How are Punitive Damages Awarded in a Personal Injury Case?
Illinois law says: “The amount of damages that may be awarded for a claim in any civil action subject to this Section shall not exceed 3 times the amount awarded to the claimant for the economic damages on which such claim is based”
“The amount of damages must be reasonable [and in proportion to the actual and potential harm suffered by the plaintiff.]” Illinois Jury Instruction 35.01
To illustrate how damages are awarded in a personal injury case, consider the example of a head-on collision between a limousine carrying passengers and a pickup truck. There are catastrophic injuries to the passengers of the limousine and the death of one driver.
Upon investigation it is revealed that the driver of the limousine was operating the vehicle under the influence of prescription drugs that impair driving. Operating a vehicle under the influence of prescription drugs that impair driving is negligent; it becomes grossly negligent when the vehicle operator, a commercial driver, transports passengers.
The prescription drug decreased the commercial driver’s ability to operate the limousine. Drugged-driving tends to slow down reaction time, impairing the driver’s concentration and attention, and reducing hand-eye coordination.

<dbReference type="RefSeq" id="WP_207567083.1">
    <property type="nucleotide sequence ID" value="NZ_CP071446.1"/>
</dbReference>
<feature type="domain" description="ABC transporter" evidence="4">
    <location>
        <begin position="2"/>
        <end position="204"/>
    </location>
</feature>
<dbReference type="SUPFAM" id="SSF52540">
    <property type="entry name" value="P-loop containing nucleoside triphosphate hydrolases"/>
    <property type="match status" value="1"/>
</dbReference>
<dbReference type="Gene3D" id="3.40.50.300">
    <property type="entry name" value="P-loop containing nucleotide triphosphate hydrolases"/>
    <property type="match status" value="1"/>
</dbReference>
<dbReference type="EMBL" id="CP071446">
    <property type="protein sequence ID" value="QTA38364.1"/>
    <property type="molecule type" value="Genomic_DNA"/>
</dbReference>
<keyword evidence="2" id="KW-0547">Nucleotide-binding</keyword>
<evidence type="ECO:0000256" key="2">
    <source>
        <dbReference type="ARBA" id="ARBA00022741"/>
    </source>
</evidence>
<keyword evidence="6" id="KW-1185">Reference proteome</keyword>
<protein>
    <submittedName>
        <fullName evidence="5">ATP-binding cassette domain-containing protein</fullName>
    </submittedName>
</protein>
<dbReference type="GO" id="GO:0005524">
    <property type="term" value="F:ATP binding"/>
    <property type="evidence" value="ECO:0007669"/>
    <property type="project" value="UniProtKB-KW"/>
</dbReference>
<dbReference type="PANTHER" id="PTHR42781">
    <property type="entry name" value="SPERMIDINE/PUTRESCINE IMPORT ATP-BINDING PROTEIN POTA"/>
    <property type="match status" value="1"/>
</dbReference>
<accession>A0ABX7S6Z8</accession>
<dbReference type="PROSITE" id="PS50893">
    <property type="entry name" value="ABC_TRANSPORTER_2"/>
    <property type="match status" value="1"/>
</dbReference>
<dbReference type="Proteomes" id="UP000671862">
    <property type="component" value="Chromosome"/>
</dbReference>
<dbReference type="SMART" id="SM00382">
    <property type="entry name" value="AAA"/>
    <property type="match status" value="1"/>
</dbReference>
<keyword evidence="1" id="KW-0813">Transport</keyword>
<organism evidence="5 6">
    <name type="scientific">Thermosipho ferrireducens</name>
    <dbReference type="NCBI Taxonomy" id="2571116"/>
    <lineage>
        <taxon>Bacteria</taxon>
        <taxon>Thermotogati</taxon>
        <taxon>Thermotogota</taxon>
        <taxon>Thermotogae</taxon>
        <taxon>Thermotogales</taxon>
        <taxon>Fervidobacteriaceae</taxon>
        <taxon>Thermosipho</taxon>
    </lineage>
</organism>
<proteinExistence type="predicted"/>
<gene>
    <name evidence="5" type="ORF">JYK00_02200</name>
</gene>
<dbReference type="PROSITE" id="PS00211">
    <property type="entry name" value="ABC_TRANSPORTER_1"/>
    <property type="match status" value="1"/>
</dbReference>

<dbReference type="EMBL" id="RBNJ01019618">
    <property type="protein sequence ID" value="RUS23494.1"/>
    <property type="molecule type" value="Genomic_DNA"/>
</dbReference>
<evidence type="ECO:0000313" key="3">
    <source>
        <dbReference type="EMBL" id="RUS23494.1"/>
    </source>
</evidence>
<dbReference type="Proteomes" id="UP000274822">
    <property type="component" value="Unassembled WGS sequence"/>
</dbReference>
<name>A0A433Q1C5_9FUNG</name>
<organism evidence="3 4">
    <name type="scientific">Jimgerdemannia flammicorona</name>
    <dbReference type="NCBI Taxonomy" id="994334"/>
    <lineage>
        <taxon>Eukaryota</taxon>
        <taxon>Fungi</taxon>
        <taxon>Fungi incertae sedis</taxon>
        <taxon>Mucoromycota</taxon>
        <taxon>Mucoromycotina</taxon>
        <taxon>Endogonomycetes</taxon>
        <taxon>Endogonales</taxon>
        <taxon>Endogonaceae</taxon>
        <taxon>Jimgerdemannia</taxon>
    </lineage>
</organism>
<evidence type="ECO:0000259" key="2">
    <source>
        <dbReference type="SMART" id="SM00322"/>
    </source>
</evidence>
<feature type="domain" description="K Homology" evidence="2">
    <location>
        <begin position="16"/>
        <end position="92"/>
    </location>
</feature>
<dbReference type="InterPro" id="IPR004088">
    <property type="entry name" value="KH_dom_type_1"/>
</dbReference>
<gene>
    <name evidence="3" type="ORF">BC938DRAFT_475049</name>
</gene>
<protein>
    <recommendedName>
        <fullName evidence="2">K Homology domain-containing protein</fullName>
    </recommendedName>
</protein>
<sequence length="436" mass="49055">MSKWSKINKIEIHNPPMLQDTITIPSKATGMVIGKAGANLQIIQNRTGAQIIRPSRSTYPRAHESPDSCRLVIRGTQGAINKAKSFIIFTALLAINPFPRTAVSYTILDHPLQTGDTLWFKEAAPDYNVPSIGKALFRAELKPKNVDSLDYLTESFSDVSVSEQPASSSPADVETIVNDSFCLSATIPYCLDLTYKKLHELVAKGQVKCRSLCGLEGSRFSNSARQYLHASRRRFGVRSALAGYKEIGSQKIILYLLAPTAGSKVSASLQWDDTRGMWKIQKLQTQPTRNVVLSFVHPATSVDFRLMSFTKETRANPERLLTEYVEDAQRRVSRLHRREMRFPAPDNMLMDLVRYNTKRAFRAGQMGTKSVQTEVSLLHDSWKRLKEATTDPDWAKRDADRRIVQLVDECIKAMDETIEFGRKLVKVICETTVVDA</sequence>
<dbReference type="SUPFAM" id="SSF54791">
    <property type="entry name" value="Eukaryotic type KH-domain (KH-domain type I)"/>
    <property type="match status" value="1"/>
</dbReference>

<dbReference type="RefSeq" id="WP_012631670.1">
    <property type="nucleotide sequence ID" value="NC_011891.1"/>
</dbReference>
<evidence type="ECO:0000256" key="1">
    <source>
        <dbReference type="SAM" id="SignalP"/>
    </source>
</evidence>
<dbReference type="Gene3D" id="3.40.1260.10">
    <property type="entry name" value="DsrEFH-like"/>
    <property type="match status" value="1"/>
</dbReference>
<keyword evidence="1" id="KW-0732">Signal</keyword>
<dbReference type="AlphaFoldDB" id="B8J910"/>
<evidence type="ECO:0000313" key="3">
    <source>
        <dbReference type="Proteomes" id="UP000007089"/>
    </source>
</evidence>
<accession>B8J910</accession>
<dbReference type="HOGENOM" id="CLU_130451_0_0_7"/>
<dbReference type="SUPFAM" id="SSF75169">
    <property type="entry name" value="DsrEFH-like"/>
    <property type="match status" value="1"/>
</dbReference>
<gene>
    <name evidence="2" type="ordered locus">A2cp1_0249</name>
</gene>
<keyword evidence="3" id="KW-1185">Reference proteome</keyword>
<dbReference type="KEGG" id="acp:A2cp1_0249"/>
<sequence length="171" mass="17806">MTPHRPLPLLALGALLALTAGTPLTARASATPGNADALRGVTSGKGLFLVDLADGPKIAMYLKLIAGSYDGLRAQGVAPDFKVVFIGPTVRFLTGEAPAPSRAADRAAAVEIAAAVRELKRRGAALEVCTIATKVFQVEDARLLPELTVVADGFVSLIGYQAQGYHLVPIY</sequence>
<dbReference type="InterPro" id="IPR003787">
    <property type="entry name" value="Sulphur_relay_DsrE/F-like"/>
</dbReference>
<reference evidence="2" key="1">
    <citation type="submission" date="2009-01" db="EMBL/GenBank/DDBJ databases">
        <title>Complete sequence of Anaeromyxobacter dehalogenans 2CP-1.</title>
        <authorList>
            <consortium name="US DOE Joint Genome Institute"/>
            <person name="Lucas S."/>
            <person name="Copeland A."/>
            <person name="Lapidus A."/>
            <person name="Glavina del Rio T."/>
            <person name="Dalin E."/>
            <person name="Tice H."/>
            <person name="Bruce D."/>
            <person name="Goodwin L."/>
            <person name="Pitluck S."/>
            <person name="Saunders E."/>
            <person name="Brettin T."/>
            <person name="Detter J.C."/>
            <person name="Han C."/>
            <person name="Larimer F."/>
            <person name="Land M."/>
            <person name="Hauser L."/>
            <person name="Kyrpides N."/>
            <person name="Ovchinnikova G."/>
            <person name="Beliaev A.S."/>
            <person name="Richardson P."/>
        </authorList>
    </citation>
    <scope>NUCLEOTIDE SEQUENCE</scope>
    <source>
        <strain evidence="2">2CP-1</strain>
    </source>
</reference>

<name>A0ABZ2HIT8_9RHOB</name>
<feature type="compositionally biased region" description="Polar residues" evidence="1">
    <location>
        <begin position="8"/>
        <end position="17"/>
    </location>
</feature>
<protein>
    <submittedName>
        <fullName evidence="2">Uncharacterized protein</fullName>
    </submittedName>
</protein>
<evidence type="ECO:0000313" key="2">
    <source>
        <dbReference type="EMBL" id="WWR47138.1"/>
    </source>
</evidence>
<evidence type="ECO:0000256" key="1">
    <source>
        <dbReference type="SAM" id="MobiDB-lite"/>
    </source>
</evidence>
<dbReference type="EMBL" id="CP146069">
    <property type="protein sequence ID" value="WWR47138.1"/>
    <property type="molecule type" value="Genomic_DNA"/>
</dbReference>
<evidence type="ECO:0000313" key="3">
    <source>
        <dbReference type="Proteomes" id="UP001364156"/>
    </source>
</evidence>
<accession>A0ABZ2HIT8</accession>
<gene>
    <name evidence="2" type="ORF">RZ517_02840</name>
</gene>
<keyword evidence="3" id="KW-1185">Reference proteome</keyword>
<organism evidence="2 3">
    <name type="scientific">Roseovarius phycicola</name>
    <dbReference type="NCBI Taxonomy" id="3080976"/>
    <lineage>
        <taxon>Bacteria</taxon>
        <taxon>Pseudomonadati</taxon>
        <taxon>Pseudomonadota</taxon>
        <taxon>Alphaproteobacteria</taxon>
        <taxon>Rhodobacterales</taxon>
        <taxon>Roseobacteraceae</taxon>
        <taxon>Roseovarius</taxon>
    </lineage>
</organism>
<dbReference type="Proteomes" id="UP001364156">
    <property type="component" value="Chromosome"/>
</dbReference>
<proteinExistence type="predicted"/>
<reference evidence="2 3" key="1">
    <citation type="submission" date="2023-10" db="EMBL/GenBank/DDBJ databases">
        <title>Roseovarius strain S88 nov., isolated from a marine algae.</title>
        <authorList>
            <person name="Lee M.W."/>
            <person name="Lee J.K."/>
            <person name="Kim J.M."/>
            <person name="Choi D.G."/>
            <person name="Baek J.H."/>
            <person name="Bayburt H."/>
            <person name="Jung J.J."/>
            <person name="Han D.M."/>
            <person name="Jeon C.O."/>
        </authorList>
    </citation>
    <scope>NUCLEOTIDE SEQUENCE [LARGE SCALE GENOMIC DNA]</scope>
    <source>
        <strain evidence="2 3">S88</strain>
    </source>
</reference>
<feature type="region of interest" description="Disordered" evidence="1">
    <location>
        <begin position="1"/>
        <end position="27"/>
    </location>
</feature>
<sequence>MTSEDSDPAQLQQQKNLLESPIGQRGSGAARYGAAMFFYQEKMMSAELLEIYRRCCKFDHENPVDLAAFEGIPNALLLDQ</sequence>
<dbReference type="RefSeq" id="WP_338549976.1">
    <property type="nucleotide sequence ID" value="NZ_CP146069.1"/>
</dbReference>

This type of accident, with the resulting catastrophic injuries to the other driver and passengers, triggers the imposition of punitive damages. Remember, punitive damages are enhanced monetary damages meant to punish the reckless driver because his behavior was foreseeable and so outrageous. Damages also aim to deter similar occurrences from happening by warning other commercial drivers that drugged-driving is not permissible.
Can I Sue for Punitive Damages?
An injured person is only able to recover damages from injuries to self or property by suing the wrongdoer in court. Compensatory damages and punitive damages are recoverable in personal injury cases when the injured party proves that the wrongdoer’s conduct caused his or her injuries and the wrongdoer’s misconduct was intentional or grossly negligent.
Many Insurance Policies Exclude Punitive Damages
Although you may be entitled to punitive damages based on the facts of the case, the other party’s insurance policy may exclude punitive damages. Insurance policies very often will have language that specifically prohibit payment of punitive damages. So, on a technical level you may be able to prove your right to damages, actually recovering the damages may be a practical impossibility. This is an important factor to consider when assessing your case with your attorney.
Our Chicago insurance lawyers aggressively challenge insurance companies that try to be ambiguous about whether they cover punitive damages. Generally, damages are only awarded if there is proof of intentional bad acts. We go to trial, when necessary, to obtain the maximum recovery for your losses. To schedule a free confidential consultation with our Chicago lawyers, call (312) 766-1000 or request an appointment online today.